Rottino played for the Brewers and Marlins before the Mets and has logged appearances in the outfield, at first base, at third base and at catcher in his career. Rottino was hitting .182 in 18 games for the Mets and .307 in 36 games at Triple-A Buffalo.
"It does sting a little bit," manager Terry Collins said. "He's a good little player. I told him when I sent him out, he would be back."
Collins said he had hoped the Mets would be able to sneak him through waivers.
"I'm really disappointed we lost him," Collins said. "I hope he gets a chance to get more playing time and be a Major Leaguer for the rest of his career."
Scuffling Nieuwenhuis gets Wednesday off
CHICAGO -- Kirk Nieuwenhuis' .277 batting average entering the Cubs series finale is second among all qualifying rookies, but it's been slowly dropping since he sat at .301 on June 1.
Nieuwenhuis, who has one hit in his last 14 at-bats, was not in Wednesday's starting lineup. Manager Terry Collins said he wants the 2008 Draft pick to work with hitting coach Dave Hudgens to fix his swing, which he said has been dragging into two parts.
"He's really struggling. I try to make sure that we don't get some of these young players in a deep pit where they all of a sudden start questioning whether they belong here or not."
Nieuwenhuis' struggles have only occurred for the last couple weeks. He began June with four multi-hit performances in his first 14 games and has blasted five of his seven home runs this month.
More than just batting average or power, Collins wants Nieuwenhuis to get on base out of the leadoff spot. Collins said he thinks the main problem with the young outfielder is he's not seeing the ball well and he's pulling his head out.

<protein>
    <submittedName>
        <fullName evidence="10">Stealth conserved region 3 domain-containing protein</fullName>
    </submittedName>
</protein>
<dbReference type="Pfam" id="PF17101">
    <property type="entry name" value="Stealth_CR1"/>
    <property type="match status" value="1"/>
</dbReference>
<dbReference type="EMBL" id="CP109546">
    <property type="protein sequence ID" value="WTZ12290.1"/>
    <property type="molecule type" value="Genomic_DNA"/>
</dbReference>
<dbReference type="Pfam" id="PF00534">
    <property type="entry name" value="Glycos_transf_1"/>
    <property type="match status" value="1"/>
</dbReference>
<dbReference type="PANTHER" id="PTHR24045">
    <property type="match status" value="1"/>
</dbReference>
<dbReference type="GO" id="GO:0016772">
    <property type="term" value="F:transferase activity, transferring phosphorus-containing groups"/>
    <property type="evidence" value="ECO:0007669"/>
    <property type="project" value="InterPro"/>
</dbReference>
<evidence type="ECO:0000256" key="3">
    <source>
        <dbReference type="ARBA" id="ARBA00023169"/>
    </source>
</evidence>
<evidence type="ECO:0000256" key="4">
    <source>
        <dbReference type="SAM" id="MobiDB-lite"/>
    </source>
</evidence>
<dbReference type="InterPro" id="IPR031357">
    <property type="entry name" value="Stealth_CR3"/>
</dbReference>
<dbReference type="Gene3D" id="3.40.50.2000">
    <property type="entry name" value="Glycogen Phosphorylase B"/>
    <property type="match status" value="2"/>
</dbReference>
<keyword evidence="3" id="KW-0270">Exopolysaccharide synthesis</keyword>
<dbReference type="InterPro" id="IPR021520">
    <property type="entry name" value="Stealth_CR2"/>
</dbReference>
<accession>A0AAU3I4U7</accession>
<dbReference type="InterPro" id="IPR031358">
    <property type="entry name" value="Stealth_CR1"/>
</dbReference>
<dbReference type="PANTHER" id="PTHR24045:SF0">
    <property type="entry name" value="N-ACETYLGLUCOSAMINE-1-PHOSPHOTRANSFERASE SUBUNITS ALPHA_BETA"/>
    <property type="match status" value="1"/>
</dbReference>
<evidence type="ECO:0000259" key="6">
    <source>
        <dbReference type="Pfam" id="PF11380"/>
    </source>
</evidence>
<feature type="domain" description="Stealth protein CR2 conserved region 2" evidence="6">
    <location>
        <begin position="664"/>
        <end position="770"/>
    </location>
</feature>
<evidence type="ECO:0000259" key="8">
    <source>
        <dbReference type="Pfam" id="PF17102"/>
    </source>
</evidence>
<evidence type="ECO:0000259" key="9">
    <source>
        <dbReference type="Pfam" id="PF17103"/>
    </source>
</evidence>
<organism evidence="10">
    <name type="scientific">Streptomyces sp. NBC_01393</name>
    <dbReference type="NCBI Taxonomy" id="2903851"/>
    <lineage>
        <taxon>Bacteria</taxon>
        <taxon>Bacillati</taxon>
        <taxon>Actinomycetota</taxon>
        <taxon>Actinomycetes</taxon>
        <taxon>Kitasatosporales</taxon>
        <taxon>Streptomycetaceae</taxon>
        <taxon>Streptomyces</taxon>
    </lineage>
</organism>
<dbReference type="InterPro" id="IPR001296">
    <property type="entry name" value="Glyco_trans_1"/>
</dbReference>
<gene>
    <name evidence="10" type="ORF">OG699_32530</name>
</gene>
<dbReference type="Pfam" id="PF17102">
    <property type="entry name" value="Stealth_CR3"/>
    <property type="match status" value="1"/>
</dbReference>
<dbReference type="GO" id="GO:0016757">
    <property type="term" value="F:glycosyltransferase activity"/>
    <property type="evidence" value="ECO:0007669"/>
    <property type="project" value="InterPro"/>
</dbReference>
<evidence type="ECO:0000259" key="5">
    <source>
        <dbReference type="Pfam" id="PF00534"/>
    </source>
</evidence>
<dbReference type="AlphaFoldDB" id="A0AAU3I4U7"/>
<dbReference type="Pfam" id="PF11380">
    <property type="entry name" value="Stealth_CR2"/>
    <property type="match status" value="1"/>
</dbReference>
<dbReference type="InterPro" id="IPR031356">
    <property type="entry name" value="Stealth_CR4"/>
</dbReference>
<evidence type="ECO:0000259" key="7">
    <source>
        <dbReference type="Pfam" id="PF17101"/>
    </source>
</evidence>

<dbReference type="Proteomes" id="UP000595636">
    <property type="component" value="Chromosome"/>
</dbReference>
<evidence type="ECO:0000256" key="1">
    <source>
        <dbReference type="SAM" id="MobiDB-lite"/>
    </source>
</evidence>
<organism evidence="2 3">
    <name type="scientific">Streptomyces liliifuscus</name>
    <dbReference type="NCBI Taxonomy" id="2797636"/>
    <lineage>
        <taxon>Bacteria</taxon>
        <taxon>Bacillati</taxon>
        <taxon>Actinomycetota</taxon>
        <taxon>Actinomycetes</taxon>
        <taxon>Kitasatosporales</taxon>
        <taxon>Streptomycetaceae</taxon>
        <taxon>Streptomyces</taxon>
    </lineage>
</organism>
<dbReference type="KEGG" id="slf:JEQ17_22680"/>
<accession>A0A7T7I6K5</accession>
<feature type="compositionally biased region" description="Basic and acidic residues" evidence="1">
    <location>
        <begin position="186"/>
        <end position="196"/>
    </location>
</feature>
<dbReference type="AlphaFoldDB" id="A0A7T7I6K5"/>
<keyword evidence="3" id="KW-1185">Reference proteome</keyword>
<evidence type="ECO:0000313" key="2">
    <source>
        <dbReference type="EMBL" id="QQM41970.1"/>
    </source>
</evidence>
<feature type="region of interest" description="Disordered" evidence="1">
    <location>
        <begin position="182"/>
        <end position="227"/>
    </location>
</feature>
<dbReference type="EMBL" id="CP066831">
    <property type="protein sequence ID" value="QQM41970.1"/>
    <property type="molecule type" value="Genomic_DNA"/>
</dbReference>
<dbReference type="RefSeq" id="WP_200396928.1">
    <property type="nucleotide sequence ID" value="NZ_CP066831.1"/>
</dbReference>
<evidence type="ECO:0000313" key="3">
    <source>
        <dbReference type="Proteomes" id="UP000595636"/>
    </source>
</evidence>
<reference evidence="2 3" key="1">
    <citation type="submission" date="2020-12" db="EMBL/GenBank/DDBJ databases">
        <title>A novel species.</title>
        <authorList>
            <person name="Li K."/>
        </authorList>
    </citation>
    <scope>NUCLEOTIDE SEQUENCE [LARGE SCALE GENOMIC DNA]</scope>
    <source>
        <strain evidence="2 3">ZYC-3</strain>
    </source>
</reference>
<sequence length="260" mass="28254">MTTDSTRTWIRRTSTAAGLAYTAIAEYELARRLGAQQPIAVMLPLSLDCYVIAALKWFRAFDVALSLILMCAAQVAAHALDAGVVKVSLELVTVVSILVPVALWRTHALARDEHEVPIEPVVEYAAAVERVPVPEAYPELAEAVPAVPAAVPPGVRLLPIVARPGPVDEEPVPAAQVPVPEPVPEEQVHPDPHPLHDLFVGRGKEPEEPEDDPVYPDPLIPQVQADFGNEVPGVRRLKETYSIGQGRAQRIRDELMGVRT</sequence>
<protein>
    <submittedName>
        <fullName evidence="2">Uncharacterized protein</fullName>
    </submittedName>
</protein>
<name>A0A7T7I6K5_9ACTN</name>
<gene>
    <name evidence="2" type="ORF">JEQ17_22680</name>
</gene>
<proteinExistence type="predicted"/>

"We've got to start getting him on base," Collins said. "If you're going to lead off, you've got to get on. That's part of the job. We know he can do some damage. If he gets a pitch to hit he can hit a homer."
Collins not a fan of team meetings
CHICAGO -- Lucas Duda and manager Terry Collins chatted after Tuesday's loss to the Cubs, in which Duda missed a sign from third base coach Tim Teufel to run home on a double from Ike Davis.
Collins said the two talked about a multitude of things, including baserunning, but it's all part of the learning process for the young outfielder, who snapped a streak of reaching base at 25 straight games at the beginning of the series.
Collins said Wrigley Field is interesting, because the wall in right field jets back farther than it looks, allowing players to score from first base more often than not.
"He said it won't happen again," Collins said. "I said, 'That's part of the process. When you make a mistake, you learn from your mistakes.' I said, 'I don't expect it to happen again, because I know how you are.' I'm sure next time, he'll score."
Despite the Mets' four-game losing streak, Collins isn't the type to hold team meetings to reprimand the Mets' performances after each defeat.
"You can hold meetings in football, because you play once a week," Collins said. "Basketball, you play a couple times a week. We play every day. If you hold meetings everyday, they're going to turn you off."
• Ruben Tejada is 2-for-12 entering Wednesday since returning from the disabled list with a right quad strain. Ronny Cedeno has had more success in his return from injury, notching a hit in all four games since being activated June 22.
"Ronny's been playing a little bit longer than Ruben has," Collins said. "What it shows you is the speed of the game here. You can't reenact it at any level. Last week, when I called down when Ronny was down there, I told him the importance of putting some effort into the rehab."
• David Wright's hitting streak ended at 15 games after going 0-for-3 with a walk Tuesday. Wright is one home run shy of tying Howard Johnson for third place in club history with 192.
• Entering Wednesdays series finale, the Mets are 18-10 during day games.
Rowan Kavner is an associate reporter for MLB.com. This story was not subject to the approval of Major League Baseball or its clubs.